Drawing On Your Resourcefulness, Not Your Resources

“I am sure no one needs me to spell out the benefits of a do-it-yourself approach to Christmas. In the present economic climate, as the cliché runs, the high cost of this annual saturnalia, coupled with the thought of all the bills to come, must make parents everywhere come out in a psychosomatic rash round the time of the first frost. The solution is to draw on your resourcefulness rather than your resources, in other words, do-it-yourself.

Without going to the lengths of breeding one’s own turkey, and brewing one’s own liquor (though I’m all for that too) it is possible to slash the cost of Christmas at a stroke by making presents, cards, decorations in the peace of one’s own home (let others tramp the cold, wet streets and elbow their way through crowded stores) from a variety of inexpensive materials. It’s not only possible, and financially desirable, it’s also entertaining, absorbing and thoroughly rewarding, as I hope this book will demonstrate.

First, I’d like to veto the notion that home-made articles need apologising for. This attitude is hopelessly out of date, and belongs to the Age of the Amateur when home-made suggested flaccid jumpers with pompoms at the neck, wee felt Scotties to pin to your lapel and sinister disembowelled dolls into which you inserted your carefully folded nightdress. Nowadays, we say not home-made but hand-made, and complacently await envious oohs and ahhs. Not since Victorian times as there been such a fever of knotting and beading and patching…quite seriously, there couldn’t be a better moment for do-it-your-selfishness-the handmade look is fashionable and sought after…”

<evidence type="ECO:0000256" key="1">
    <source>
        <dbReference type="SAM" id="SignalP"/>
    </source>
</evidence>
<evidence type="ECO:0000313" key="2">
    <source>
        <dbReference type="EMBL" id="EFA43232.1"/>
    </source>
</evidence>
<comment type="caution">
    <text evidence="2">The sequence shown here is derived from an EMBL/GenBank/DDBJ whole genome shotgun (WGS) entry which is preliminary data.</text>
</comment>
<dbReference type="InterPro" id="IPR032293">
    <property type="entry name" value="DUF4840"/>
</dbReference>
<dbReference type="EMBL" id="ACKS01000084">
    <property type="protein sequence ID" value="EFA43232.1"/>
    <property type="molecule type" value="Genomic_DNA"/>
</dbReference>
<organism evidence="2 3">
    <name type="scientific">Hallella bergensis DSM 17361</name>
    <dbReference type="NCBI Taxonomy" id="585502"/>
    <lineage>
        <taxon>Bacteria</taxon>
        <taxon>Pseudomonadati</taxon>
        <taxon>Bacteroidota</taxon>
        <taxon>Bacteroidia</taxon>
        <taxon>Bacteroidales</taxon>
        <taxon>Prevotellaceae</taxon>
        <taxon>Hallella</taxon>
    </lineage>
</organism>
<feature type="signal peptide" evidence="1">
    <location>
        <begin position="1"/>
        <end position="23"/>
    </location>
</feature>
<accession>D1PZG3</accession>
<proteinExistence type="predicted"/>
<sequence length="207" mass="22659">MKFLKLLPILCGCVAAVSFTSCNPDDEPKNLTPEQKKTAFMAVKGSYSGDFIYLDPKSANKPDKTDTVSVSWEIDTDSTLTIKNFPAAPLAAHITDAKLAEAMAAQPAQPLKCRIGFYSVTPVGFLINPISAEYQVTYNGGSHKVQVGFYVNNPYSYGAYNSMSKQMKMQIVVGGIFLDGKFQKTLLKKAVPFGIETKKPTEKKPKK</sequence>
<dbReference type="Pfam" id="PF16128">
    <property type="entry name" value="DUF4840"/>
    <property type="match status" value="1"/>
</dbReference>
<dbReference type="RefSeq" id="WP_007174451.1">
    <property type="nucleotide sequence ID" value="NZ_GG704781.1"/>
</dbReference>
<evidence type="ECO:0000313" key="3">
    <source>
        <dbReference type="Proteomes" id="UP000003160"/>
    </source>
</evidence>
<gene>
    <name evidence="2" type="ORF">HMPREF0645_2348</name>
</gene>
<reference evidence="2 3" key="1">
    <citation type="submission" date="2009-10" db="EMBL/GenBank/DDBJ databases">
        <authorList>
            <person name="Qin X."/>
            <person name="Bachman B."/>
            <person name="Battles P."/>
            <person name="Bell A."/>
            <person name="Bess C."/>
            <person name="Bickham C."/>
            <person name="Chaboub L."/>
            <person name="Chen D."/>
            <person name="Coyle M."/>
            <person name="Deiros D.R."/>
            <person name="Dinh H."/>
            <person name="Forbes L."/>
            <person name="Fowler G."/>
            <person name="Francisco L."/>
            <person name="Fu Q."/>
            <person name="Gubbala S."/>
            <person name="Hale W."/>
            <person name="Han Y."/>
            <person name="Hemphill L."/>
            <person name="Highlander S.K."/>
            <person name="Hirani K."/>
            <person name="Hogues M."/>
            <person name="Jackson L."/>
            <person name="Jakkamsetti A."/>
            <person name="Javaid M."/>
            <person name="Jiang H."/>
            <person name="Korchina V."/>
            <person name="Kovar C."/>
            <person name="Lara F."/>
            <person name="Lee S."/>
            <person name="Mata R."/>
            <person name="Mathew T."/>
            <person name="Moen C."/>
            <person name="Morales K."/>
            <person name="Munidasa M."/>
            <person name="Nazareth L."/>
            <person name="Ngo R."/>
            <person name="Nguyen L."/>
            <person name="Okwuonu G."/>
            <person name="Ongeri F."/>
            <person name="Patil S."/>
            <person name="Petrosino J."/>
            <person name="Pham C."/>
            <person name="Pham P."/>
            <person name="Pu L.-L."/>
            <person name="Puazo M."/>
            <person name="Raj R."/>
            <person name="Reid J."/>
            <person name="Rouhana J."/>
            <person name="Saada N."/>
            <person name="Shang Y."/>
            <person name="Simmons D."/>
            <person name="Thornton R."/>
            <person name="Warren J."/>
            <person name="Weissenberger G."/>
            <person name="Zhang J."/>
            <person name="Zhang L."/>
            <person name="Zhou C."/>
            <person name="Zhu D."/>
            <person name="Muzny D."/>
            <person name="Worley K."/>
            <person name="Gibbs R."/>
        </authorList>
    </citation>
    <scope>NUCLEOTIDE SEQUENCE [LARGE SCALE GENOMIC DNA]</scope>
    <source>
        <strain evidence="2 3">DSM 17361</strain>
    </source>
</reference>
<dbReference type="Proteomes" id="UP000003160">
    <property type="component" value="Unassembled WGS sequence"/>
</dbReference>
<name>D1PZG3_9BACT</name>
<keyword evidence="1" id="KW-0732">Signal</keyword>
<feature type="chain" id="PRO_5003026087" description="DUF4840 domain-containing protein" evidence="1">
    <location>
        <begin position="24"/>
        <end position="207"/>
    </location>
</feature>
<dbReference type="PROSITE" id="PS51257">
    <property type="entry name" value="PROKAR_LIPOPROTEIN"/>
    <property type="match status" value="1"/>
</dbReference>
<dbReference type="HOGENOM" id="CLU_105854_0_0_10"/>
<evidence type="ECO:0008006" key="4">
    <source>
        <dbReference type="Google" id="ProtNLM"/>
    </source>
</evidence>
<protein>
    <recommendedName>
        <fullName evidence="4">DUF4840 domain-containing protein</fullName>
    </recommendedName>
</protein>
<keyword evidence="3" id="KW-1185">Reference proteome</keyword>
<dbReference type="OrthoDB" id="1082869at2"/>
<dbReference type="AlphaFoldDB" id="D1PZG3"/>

How I sighed with pleasure at reading this passage the other day! Although it is about Christmas (only one hundred and something days away!) it sums up what I love about making things and crafting in general, in cooking, in living the way I do-drawing on your resourcefulness rather than your resources. Although, having said that, I do think if you are going to go to the trouble of crafting or cooking, you should do it with nice things. No point labouring over a scarf to have a scratchy nasty result, or baking a meant-to-be-sumptuous chocolate cake with cooking chocolate! Although…it is nice to know craft and cooking can still be done when funds are low…

But enough, I digress! Read through that passage once again. Now tell me when it was written? This year? Last year? 1975! From a book by Jocasta Innes, that I picked up at the car boot sale that we did, for 20p…..

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